LOS ANGELES (AP) — The retired telephone service technician, who dotted Southern California's desert landscape with a colorful collection of eccentric structures that he calls Phonehenge West, has been convicted of nine misdemeanor counts of maintaining unpermitted buildings.
Prosecutors charged Alan Kimble Fahey, of Acton, with 14 misdemeanors, including unlawful use of his land.
Jurors said Tuesday they were unable to reach a verdict on the other charges. They asked that attorneys for both sides reargue their positions on them so they can deliberate further. The attorneys were to do that Wednesday morning.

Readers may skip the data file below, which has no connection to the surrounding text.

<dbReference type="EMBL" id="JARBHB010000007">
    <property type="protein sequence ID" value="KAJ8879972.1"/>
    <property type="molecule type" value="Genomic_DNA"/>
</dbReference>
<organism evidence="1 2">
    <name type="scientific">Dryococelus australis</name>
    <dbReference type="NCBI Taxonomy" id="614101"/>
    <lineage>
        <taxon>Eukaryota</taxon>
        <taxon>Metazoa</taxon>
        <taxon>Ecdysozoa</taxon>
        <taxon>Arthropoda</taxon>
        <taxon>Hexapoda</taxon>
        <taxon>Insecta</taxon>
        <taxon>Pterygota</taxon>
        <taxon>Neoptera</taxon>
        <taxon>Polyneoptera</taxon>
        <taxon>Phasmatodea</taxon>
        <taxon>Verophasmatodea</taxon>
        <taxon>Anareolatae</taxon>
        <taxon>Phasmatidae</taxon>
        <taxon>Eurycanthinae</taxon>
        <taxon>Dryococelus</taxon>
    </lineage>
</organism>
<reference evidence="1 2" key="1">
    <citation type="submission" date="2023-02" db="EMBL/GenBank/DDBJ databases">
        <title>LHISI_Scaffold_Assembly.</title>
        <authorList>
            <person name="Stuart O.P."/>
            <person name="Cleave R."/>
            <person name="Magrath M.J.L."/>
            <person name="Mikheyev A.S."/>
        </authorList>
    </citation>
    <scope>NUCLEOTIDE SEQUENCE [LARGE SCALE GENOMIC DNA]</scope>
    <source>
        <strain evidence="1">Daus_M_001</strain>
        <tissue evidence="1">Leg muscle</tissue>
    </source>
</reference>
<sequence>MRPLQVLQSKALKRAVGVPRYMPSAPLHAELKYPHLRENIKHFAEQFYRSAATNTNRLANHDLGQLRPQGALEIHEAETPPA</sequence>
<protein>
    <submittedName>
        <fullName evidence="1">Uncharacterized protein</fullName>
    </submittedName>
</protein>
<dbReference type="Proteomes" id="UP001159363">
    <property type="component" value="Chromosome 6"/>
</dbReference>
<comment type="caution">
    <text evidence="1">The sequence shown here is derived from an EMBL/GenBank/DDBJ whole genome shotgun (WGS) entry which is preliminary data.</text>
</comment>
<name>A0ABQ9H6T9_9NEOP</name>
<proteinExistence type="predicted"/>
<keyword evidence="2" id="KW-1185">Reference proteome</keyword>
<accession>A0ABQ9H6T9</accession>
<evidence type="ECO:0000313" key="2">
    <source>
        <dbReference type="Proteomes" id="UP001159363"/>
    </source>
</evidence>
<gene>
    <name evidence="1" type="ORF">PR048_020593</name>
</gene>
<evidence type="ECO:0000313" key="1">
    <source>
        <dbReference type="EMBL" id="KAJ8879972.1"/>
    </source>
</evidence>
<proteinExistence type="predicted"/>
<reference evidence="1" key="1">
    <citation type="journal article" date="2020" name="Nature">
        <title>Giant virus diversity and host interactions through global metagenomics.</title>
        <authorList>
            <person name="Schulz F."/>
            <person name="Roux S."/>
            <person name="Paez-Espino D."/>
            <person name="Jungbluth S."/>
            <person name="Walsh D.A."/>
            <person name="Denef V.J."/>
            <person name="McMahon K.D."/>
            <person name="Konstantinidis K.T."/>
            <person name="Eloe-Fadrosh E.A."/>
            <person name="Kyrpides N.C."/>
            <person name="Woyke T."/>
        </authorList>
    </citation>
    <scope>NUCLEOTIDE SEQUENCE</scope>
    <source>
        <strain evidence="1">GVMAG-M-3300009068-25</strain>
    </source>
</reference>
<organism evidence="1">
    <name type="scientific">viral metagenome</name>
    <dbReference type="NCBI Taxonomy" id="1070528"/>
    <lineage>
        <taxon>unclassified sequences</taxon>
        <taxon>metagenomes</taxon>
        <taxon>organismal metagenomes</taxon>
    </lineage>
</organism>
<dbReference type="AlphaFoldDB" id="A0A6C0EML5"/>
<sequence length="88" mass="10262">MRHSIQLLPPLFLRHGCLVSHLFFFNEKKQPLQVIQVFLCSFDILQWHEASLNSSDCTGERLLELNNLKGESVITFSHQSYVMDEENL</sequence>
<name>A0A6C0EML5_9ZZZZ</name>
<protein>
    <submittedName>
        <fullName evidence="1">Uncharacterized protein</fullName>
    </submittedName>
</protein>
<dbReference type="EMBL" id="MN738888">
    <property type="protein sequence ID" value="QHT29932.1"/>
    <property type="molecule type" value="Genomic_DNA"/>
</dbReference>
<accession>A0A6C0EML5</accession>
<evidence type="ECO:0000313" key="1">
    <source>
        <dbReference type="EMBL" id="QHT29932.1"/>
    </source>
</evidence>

Los Angeles County officials say Phonehenge West is a safety hazard and must be torn down.
Supporters call it a work of folk art and compare it to the Watts Towers, which were built by another self-taught craftsman, Simon Rodia.
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